Ceres' Odd Bright Spots Coming Into Focus (Photos)

Ceres — Dawn Survey Orbit Image 11
NASA's Dawn spacecraft obtained this image showing a cluster of mysterious bright spots on dwarf planet Ceres from an altitude of 2,700 miles (4,400 kilometers), on June 9, 2015. (Image credit: NASA/JPL-Caltech/UCLA/MPS/DLR/IDA)

NASA's Dawn spacecraft has beamed home the best-ever photo of the mysterious bright spots that speckle the surface of the dwarf planet Ceres.

The new image resolves Ceres' strange spots, which are found inside a crater about 55 miles (90 kilometers) wide, into a cluster comprised of several patches, some of which were not visible in previous photos. But it doesn't solve the mystery of the spots' origin and composition.

"At least eight spots can be seen next to the largest bright area, which scientists think is approximately 6 miles (9 km) wide," NASA officials wrote in a statement today (June 22). "A highly reflective material is responsible for these spots — ice and salt are leading possibilities, but scientists are considering other options, too." [More Photos of the Dwarf Planet Ceres]

NASA's Dawn spacecraft photographed an intriguing mountain on dwarf planet Ceres protruding from a relatively smooth area. This structure rises an estimated 3 miles (5 kilometers) above the surface. Image taken on June 14, 2015. (Image credit: NASA/JPL-Caltech/UCLA/MPS/DLR/IDA)

Dawn captured the photo on June 9 from a distance of 2,700 miles (4,400 km) — the altitude of its second mapping orbit of Ceres. Additional newly released photos taken from this orbit show other intriguing features, including a steep-sided mountain that rises about 3 miles (5 km) into space from the dwarf planet's heavily cratered surface, NASA officials said.

"The surface of Ceres has revealed many interesting and unique features. For example, icy moons in the outer solar system have craters with central pits, but on Ceres central pits in large craters are much more common," Dawn deputy principal investigator Carol Raymond, of NASA's Jet Propulsion Laboratory in Pasadena, California, said in the same statement.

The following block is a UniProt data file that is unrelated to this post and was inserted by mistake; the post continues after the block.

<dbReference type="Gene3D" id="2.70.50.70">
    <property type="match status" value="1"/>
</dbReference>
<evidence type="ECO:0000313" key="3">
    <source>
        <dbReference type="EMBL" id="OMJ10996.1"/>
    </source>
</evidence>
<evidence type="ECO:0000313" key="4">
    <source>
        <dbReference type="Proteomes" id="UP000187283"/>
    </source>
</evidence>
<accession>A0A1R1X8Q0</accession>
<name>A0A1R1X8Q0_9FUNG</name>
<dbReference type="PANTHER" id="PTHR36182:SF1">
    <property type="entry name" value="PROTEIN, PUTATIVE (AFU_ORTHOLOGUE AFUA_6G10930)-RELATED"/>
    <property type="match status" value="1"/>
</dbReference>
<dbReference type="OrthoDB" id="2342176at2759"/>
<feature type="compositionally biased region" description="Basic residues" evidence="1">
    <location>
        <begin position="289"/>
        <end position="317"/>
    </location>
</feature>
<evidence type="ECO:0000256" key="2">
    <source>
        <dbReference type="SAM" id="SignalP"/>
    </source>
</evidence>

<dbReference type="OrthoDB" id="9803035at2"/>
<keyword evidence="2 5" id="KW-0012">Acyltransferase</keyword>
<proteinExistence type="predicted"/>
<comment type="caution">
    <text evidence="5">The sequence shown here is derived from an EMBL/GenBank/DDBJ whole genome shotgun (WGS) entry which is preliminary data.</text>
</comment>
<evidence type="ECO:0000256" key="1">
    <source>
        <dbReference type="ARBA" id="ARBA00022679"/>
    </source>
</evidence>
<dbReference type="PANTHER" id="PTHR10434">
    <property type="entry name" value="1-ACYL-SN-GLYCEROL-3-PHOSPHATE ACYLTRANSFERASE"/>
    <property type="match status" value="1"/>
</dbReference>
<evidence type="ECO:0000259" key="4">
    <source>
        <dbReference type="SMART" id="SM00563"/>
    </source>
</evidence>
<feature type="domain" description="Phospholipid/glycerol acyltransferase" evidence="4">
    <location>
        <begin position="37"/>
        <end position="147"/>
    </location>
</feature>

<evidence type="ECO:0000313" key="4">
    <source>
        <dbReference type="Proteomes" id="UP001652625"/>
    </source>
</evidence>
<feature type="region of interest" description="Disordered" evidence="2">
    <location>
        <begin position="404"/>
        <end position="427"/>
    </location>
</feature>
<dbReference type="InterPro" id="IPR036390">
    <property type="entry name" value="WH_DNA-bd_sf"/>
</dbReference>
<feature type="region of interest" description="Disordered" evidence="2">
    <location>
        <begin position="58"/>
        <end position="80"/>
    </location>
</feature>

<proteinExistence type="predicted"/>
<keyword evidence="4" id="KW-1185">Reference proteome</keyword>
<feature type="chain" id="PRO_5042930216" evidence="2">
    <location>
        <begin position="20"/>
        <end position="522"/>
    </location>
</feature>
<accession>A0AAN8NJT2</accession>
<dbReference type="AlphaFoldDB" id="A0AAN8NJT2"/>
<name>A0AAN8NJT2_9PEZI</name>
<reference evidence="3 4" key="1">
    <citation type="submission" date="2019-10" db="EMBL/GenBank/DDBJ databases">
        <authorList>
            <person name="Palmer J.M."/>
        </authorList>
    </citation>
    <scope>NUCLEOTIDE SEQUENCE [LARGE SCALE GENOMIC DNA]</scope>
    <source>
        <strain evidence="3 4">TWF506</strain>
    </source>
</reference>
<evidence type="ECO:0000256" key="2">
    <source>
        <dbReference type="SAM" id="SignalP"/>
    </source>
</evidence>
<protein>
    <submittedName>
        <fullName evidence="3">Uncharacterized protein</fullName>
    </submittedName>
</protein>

"These and other features will allow us to understand the inner structure of Ceres that we cannot sense directly," she added.

Dwarf planet Ceres contains a pyramid-shaped mountain estimated to rise about 3 miles (5 kilometers) above the surface. NASA's Dawn spacecraft took this image from an altitude of 2,700 miles (4,400 kilometers) on June 6, 2015. (Image credit: NASA/JPL-Caltech/UCLA/MPS/DLR/IDA)

The $473 million Dawn mission launched in September 2007 to investigate Ceres and Vesta — at 590 miles (950 km) and 330 miles (530 km) wide, respectively, the two largest objects in the main asteroid belt between Mars and Jupiter.

Both Ceres and Vesta are thought to be largely intact protoplanets left over from the solar system's early days (hence the mission's name). Studying them should therefore reveal key details about how rocky planets such as Earth and Mars were put together, NASA officials have said.

Dawn orbited Vesta from July 2011 through September 2012. The probe arrived at Ceres this past March, in the process becoming the first spacecraft ever to orbit a dwarf planet, as well as the first to circle two objects beyond the Earth-moon system.

Dawn will remain in its current orbit until June 30, when it will begin spiraling down to an orbit with an altitude of about 900 miles (1,450 km), NASA officials said. It will get there in early August. (Dawn employs extremely efficient but low-thrust ion engines, so it can take a while for the probe to get around.)

But Dawn will get eventually get even closer to Ceres. Before ending its mission in June 2016, the spacecraft will eye Ceres from an altitude of just 230 miles (375 km).

Follow Mike Wall on Twitter @michaeldwall and Google+. Follow us @Spacedotcom, Facebook or Google+. Originally published on Space.com.

Join our Space Forums to keep talking space on the latest missions, night sky and more! And if you have a news tip, correction or comment, let us know at: community@space.com.

Mike Wall
Senior Space Writer

Michael Wall is a Senior Space Writer with Space.com and joined the team in 2010. He primarily covers exoplanets, spaceflight and military space, but has been known to dabble in the space art beat. His book about the search for alien life, "Out There," was published on Nov. 13, 2018. Before becoming a science writer, Michael worked as a herpetologist and wildlife biologist. He has a Ph.D. in evolutionary biology from the University of Sydney, Australia, a bachelor's degree from the University of Arizona, and a graduate certificate in science writing from the University of California, Santa Cruz. To find out what his latest project is, you can follow Michael on Twitter.